Outside the kids tossed the basketball around. Between the bouncing and giggles, I kept hearing a man’s voice. I stopped my work, trying to figure out whether someone had dropped by. More giggles and squeals. There. That man’s voice again. And then it hit me. That voice, so odd and unfamiliar, was coming from my son.
We’re in transition. Play-doh has dried up in its rainbow bins. Crayons wait longingly to inspire their next rainbow or wicked creature. Pooh Bear is gone. He took the Playmobil and picture books with him. Bubble baths and bedtime snuggles have been replaced with showers and a kiss goodnight.
Doors are closed now. And locked. Mirrors get used, not to mention skin care products and brushes. My brush and hair and skin care products are community now. I could share shoes with my son if I wanted—I don’t.
We have serious conversations about the agony happening in the world and the safety of home. We—I—have suffered through sex talks. I hear the “But I thought…” and “This is what Suzy said…” comments and will myself not to convulse at the words and ideas being thrown my way.
Bathroom graffiti is pondered. “You’d think they could at least spell it right.” As an editor, I agree that the spelling situation in society has hit quite a low. But maybe slang words for female body parts below the belt aren’t words we should care so much about spelling properly?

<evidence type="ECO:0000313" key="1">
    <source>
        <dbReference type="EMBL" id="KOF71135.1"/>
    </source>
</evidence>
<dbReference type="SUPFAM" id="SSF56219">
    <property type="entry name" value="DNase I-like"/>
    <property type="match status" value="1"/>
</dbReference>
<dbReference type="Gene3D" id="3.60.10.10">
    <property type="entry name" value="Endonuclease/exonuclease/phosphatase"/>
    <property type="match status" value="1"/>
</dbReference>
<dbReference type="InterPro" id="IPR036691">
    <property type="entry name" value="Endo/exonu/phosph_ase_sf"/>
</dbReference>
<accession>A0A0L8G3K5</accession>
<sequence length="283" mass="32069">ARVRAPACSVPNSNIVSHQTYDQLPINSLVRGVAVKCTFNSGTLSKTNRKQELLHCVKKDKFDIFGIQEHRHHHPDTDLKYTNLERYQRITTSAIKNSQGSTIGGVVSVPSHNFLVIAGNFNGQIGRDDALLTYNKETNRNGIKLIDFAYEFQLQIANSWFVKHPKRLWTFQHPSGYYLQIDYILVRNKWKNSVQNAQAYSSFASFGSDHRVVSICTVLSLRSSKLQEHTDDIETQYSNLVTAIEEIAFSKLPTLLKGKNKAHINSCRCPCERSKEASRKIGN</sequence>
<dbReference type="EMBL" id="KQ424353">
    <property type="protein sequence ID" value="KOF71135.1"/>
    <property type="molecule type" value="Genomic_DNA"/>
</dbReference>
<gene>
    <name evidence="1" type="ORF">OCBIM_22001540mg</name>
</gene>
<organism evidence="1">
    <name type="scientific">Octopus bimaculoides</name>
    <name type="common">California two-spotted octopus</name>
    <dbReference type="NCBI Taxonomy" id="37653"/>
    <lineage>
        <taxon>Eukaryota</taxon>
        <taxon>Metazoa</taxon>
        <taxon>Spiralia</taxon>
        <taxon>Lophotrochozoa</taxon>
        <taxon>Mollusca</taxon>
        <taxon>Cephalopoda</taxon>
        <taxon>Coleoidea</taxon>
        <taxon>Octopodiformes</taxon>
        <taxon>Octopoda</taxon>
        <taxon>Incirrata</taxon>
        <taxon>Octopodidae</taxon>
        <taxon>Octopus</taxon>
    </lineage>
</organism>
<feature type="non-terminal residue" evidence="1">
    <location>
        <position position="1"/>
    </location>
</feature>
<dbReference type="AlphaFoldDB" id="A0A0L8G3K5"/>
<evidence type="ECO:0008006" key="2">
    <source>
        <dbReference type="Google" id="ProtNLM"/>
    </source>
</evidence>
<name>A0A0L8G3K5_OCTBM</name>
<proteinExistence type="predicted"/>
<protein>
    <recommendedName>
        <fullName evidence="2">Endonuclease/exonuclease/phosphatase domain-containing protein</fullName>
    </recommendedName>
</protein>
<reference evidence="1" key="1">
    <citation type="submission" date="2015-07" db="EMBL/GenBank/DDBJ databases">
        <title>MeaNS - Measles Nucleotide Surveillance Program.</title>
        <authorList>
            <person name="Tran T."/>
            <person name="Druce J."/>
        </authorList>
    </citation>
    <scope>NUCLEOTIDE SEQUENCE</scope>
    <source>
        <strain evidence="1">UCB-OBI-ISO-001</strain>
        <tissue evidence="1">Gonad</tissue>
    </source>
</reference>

I hear dirty jokes that make me want to gouge my eyes out, but under no circumstances will I flinch. I just get punched in the arm then anyway because of some stupid middle school game I don’t know the rules to.
Bob the Builder and Strawberry Shortcake character names escape us when we used to know them all by heart. Now I’m asked character names in the shows I watch, then wonder why my child is sitting next to me and when this happened.
My kids aren’t babies anymore. Despite the eye-opening time we’re having here, I’m OK with that. I like not having to cover my mouth if a bad word slips out. I know my kids won’t repeat it. I like the conversations we have about how unjust the world is. I like trying in the smallest ways to help shape their points of view. And most of all, I’m thrilled beyond belief that my kids come to me with the things they hear, horrifying as they sometimes seem to me, and don’t at all seem intimidated to talk to me about them.
I don’t look back at what we’ve been through and long for those days. Bottles and naps and tantrums seem so long ago. I think I like where we’re headed. Sure, I know we’re in for some rough times—my kids are preparing me for that. But I’m finding the rainbow in what we build each day.
It’s hard. Some days I think I may not survive big kid problems and this evolution. But every day, I love seeing the people my kids are becoming. Through the angst, they surprise me with their sarcasm and wit, their intelligence, their insight, and sometimes the fact that somewhere along the way, they actually listened to what I’ve been teaching them.